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Standards for Water Body Health

Things You Can Do to Protect Water Quality

Nobody knows your community better than you do! We encourage you to take an active role in protecting the water resources in your community. The water quality standards in your state, territory or tribe are designed to protect all waters for:

  • Recreational use
  • Wildlife
  • Growth of a balanced population of aquatic life, and
  • Production of edible and marketable fish and shellfish

Your feedback and participation in your state, territory or tribe’s water quality standards review is an important component in revising these standards to protect the resources that are important to us all.

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Get Informed

Find out about the water quality standards in your state, territory or tribe. The most current EPA-approved WQS for your state can be found by clicking the link below or you can visit your state’s water quality standards website.


Group of people at a meeting

Participate in Public Events

Each time water quality standards are revised, The Clean Water Act requires states, territories and authorized tribes to hold public hearings. The public may make recommendations on improvements or modifications in the standards during the public hearing process.

Public hearings are a powerful vehicle through which citizens may make their concerns known to public officials. EPA and states, territories and authorized tribes also hold meetings and webinars to share updates and information.

Your regional EPA contact may also have more information about upcoming public events in your state, territory, or tribe.

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Map of United States

Provide Feedback

States, territories and authorized tribes regularly offer the public the opportunity to provide feedback or offer comments on topics such as upcoming rule making sessions. Consider submitting a written or verbal public comment during the next open public comment period.


People monitoring water
Volunteers helping monitor their local river

Get Involved

Participate in volunteer activities such as monitoring programs to help track the condition of your local rivers, streams, lakes, and other waters. For instance, the National Water Quality Monitoring Council (Council) provides a forum to improve the Nation's water quality through partnerships that foster increased understanding and stewardship of our water resources.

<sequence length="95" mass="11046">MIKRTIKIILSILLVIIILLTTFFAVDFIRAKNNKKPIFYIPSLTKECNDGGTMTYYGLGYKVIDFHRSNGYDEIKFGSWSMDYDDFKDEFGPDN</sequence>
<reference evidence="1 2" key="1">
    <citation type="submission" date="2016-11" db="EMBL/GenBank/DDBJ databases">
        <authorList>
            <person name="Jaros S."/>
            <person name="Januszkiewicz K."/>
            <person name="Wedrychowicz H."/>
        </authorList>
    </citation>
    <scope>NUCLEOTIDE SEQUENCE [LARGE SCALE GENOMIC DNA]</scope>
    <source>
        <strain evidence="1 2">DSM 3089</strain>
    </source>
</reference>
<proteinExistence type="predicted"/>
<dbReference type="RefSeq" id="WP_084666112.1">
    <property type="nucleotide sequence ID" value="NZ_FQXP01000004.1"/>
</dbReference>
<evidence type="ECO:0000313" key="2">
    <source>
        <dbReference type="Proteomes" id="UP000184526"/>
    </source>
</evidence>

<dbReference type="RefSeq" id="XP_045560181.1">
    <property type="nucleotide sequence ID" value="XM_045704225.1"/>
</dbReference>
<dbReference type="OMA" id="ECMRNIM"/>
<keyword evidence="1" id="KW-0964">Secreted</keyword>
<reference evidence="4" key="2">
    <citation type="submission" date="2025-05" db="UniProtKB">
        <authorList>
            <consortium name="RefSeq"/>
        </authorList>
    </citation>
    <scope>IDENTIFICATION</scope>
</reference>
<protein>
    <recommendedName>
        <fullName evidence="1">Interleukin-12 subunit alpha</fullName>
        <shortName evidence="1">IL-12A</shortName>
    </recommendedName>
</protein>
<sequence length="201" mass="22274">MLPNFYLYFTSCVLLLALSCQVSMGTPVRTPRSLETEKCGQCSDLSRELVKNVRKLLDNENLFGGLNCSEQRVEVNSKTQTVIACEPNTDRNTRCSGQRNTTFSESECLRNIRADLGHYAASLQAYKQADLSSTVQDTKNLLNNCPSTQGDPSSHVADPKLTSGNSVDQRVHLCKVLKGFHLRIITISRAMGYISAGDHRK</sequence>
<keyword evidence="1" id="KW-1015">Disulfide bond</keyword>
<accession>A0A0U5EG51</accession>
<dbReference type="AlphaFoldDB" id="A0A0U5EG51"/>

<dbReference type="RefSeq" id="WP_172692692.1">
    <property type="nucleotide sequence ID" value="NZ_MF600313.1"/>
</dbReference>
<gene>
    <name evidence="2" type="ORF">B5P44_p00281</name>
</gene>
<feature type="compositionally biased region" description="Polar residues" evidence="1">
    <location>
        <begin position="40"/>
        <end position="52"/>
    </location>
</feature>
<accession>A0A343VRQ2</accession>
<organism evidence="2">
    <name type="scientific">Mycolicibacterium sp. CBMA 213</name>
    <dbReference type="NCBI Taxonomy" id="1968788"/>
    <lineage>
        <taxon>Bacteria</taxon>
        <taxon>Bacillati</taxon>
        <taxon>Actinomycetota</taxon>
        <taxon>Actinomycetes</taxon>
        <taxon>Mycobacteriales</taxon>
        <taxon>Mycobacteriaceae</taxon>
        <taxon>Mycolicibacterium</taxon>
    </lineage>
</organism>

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Learn More about Water Quality Standards

EPA has designed free on-line training sessions useful to those seeking an introduction to the key concepts in water quality standards.

The online Water Quality Standards Academy covers the following subjects, and more:

  • specified uses for water bodies (designated uses)
  • policies for protecting high quality waters (antidegradation)
  • target conditions for protecting aquatic creatures and human health (criteria)
  • EPA’s approval process for water quality standards
  • implementation of standards by states, territories and authorized tribes
  • economic considerations
Boys performing a test
Students testing water quality.

Continue the Conversation

Reach out to your community through Social Media.

  • Like us on FacebookFacebook
  • Follow EPA’s Office of Water on TwitterTwitter
  • Follow EPA’s Greenversations blog Greenversations Blog

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More about What You Can Do

There are more ways you can get involved, including raising awareness about potential threats to your drinking water, local rivers, lakes, streams, wetlands, the fish and shellfish you eat, and aquatic ecosystems.

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